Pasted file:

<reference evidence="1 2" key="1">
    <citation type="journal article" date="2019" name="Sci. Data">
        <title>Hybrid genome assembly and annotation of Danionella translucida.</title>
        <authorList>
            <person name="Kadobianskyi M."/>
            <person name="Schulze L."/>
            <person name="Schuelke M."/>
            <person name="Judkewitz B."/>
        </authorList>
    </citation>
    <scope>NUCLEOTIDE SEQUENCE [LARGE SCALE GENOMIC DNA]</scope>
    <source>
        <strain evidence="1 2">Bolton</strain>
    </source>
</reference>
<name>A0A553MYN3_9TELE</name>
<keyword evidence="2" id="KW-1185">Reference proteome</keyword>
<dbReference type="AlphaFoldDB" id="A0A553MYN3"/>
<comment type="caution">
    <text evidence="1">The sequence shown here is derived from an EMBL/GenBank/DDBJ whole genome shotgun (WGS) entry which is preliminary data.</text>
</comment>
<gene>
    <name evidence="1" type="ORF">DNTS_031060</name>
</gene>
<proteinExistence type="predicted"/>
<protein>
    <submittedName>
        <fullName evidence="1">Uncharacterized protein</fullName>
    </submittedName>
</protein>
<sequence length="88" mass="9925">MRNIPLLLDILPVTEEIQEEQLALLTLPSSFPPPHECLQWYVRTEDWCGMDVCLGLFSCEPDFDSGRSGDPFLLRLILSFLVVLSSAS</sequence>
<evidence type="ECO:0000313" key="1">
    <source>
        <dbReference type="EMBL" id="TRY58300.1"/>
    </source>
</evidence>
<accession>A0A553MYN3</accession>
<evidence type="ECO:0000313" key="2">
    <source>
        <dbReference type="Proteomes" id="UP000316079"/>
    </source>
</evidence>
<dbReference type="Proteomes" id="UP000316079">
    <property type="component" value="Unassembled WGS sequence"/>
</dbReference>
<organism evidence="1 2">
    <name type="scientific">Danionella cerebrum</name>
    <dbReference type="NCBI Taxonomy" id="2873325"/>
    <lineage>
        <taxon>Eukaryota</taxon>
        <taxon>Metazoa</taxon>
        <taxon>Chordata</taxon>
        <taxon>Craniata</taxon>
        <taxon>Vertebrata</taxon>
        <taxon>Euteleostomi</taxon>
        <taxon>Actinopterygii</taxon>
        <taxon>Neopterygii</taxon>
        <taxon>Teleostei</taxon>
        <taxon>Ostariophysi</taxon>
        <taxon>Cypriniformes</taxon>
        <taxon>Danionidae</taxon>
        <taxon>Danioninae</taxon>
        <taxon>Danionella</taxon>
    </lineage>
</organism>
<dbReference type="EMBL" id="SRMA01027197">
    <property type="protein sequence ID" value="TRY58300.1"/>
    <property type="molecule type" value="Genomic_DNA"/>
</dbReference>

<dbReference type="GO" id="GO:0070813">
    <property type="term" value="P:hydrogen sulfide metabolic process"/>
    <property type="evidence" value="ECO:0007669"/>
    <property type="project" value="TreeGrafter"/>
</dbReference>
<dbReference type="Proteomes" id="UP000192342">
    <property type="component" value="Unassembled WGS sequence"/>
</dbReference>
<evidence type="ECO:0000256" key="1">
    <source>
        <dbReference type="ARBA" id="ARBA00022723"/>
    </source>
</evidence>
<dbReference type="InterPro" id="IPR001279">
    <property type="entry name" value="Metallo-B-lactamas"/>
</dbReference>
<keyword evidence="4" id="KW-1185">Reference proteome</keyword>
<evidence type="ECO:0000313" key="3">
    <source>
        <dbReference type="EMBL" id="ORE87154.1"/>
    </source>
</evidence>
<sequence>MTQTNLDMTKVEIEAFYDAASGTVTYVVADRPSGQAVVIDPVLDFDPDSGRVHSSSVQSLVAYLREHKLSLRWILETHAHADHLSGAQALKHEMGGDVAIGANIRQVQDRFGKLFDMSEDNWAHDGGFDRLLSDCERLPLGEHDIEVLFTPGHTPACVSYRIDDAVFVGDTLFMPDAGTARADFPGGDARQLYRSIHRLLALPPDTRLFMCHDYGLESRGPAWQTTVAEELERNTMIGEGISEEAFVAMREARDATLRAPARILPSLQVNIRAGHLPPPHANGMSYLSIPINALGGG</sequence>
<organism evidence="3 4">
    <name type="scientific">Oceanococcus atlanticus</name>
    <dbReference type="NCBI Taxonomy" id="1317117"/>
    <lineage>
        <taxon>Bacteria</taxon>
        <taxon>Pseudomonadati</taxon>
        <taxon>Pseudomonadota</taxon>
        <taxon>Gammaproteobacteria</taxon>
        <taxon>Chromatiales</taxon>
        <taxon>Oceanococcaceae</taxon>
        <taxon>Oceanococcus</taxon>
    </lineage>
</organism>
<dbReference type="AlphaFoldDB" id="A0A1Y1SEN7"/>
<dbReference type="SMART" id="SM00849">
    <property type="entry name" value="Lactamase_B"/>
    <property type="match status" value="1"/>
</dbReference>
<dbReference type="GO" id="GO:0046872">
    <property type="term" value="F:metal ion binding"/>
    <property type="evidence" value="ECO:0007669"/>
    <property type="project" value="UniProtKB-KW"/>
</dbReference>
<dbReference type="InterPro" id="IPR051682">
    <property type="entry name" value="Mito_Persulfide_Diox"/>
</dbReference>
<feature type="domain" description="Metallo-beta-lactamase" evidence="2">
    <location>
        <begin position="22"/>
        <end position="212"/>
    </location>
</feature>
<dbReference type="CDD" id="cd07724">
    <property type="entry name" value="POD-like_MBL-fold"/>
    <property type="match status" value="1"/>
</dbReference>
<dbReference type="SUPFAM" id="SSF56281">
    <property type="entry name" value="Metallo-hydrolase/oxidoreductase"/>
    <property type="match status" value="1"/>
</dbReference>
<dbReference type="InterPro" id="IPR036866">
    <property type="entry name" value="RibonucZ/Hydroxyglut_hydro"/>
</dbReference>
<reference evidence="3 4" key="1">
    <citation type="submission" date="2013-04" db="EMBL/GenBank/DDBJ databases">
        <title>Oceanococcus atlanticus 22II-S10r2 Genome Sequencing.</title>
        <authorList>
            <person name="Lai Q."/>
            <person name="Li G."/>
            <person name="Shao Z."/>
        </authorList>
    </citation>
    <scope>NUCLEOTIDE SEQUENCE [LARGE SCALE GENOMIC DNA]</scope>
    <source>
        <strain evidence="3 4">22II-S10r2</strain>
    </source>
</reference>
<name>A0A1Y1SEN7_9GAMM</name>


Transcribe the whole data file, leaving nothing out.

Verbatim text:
<reference evidence="1 2" key="1">
    <citation type="journal article" date="2019" name="Sci. Data">
        <title>Hybrid genome assembly and annotation of Danionella translucida.</title>
        <authorList>
            <person name="Kadobianskyi M."/>
            <person name="Schulze L."/>
            <person name="Schuelke M."/>
            <person name="Judkewitz B."/>
        </authorList>
    </citation>
    <scope>NUCLEOTIDE SEQUENCE [LARGE SCALE GENOMIC DNA]</scope>
    <source>
        <strain evidence="1 2">Bolton</strain>
    </source>
</reference>
<name>A0A553MYN3_9TELE</name>
<keyword evidence="2" id="KW-1185">Reference proteome</keyword>
<dbReference type="AlphaFoldDB" id="A0A553MYN3"/>
<comment type="caution">
    <text evidence="1">The sequence shown here is derived from an EMBL/GenBank/DDBJ whole genome shotgun (WGS) entry which is preliminary data.</text>
</comment>
<gene>
    <name evidence="1" type="ORF">DNTS_031060</name>
</gene>
<proteinExistence type="predicted"/>
<protein>
    <submittedName>
        <fullName evidence="1">Uncharacterized protein</fullName>
    </submittedName>
</protein>
<sequence length="88" mass="9925">MRNIPLLLDILPVTEEIQEEQLALLTLPSSFPPPHECLQWYVRTEDWCGMDVCLGLFSCEPDFDSGRSGDPFLLRLILSFLVVLSSAS</sequence>
<evidence type="ECO:0000313" key="1">
    <source>
        <dbReference type="EMBL" id="TRY58300.1"/>
    </source>
</evidence>
<accession>A0A553MYN3</accession>
<evidence type="ECO:0000313" key="2">
    <source>
        <dbReference type="Proteomes" id="UP000316079"/>
    </source>
</evidence>
<dbReference type="Proteomes" id="UP000316079">
    <property type="component" value="Unassembled WGS sequence"/>
</dbReference>
<organism evidence="1 2">
    <name type="scientific">Danionella cerebrum</name>
    <dbReference type="NCBI Taxonomy" id="2873325"/>
    <lineage>
        <taxon>Eukaryota</taxon>
        <taxon>Metazoa</taxon>
        <taxon>Chordata</taxon>
        <taxon>Craniata</taxon>
        <taxon>Vertebrata</taxon>
        <taxon>Euteleostomi</taxon>
        <taxon>Actinopterygii</taxon>
        <taxon>Neopterygii</taxon>
        <taxon>Teleostei</taxon>
        <taxon>Ostariophysi</taxon>
        <taxon>Cypriniformes</taxon>
        <taxon>Danionidae</taxon>
        <taxon>Danioninae</taxon>
        <taxon>Danionella</taxon>
    </lineage>
</organism>
<dbReference type="EMBL" id="SRMA01027197">
    <property type="protein sequence ID" value="TRY58300.1"/>
    <property type="molecule type" value="Genomic_DNA"/>
</dbReference>

<dbReference type="GO" id="GO:0070813">
    <property type="term" value="P:hydrogen sulfide metabolic process"/>
    <property type="evidence" value="ECO:0007669"/>
    <property type="project" value="TreeGrafter"/>
</dbReference>
<dbReference type="Proteomes" id="UP000192342">
    <property type="component" value="Unassembled WGS sequence"/>
</dbReference>
<evidence type="ECO:0000256" key="1">
    <source>
        <dbReference type="ARBA" id="ARBA00022723"/>
    </source>
</evidence>
<dbReference type="InterPro" id="IPR001279">
    <property type="entry name" value="Metallo-B-lactamas"/>
</dbReference>
<keyword evidence="4" id="KW-1185">Reference proteome</keyword>
<evidence type="ECO:0000313" key="3">
    <source>
        <dbReference type="EMBL" id="ORE87154.1"/>
    </source>
</evidence>
<sequence>MTQTNLDMTKVEIEAFYDAASGTVTYVVADRPSGQAVVIDPVLDFDPDSGRVHSSSVQSLVAYLREHKLSLRWILETHAHADHLSGAQALKHEMGGDVAIGANIRQVQDRFGKLFDMSEDNWAHDGGFDRLLSDCERLPLGEHDIEVLFTPGHTPACVSYRIDDAVFVGDTLFMPDAGTARADFPGGDARQLYRSIHRLLALPPDTRLFMCHDYGLESRGPAWQTTVAEELERNTMIGEGISEEAFVAMREARDATLRAPARILPSLQVNIRAGHLPPPHANGMSYLSIPINALGGG</sequence>
<organism evidence="3 4">
    <name type="scientific">Oceanococcus atlanticus</name>
    <dbReference type="NCBI Taxonomy" id="1317117"/>
    <lineage>
        <taxon>Bacteria</taxon>
        <taxon>Pseudomonadati</taxon>
        <taxon>Pseudomonadota</taxon>
        <taxon>Gammaproteobacteria</taxon>
        <taxon>Chromatiales</taxon>
        <taxon>Oceanococcaceae</taxon>
        <taxon>Oceanococcus</taxon>
    </lineage>
</organism>
<dbReference type="AlphaFoldDB" id="A0A1Y1SEN7"/>
<dbReference type="SMART" id="SM00849">
    <property type="entry name" value="Lactamase_B"/>
    <property type="match status" value="1"/>
</dbReference>
<dbReference type="GO" id="GO:0046872">
    <property type="term" value="F:metal ion binding"/>
    <property type="evidence" value="ECO:0007669"/>
    <property type="project" value="UniProtKB-KW"/>
</dbReference>
<dbReference type="InterPro" id="IPR051682">
    <property type="entry name" value="Mito_Persulfide_Diox"/>
</dbReference>
<feature type="domain" description="Metallo-beta-lactamase" evidence="2">
    <location>
        <begin position="22"/>
        <end position="212"/>
    </location>
</feature>
<dbReference type="CDD" id="cd07724">
    <property type="entry name" value="POD-like_MBL-fold"/>
    <property type="match status" value="1"/>
</dbReference>
<dbReference type="SUPFAM" id="SSF56281">
    <property type="entry name" value="Metallo-hydrolase/oxidoreductase"/>
    <property type="match status" value="1"/>
</dbReference>
<dbReference type="InterPro" id="IPR036866">
    <property type="entry name" value="RibonucZ/Hydroxyglut_hydro"/>
</dbReference>
<reference evidence="3 4" key="1">
    <citation type="submission" date="2013-04" db="EMBL/GenBank/DDBJ databases">
        <title>Oceanococcus atlanticus 22II-S10r2 Genome Sequencing.</title>
        <authorList>
            <person name="Lai Q."/>
            <person name="Li G."/>
            <person name="Shao Z."/>
        </authorList>
    </citation>
    <scope>NUCLEOTIDE SEQUENCE [LARGE SCALE GENOMIC DNA]</scope>
    <source>
        <strain evidence="3 4">22II-S10r2</strain>
    </source>
</reference>
<name>A0A1Y1SEN7_9GAMM</name>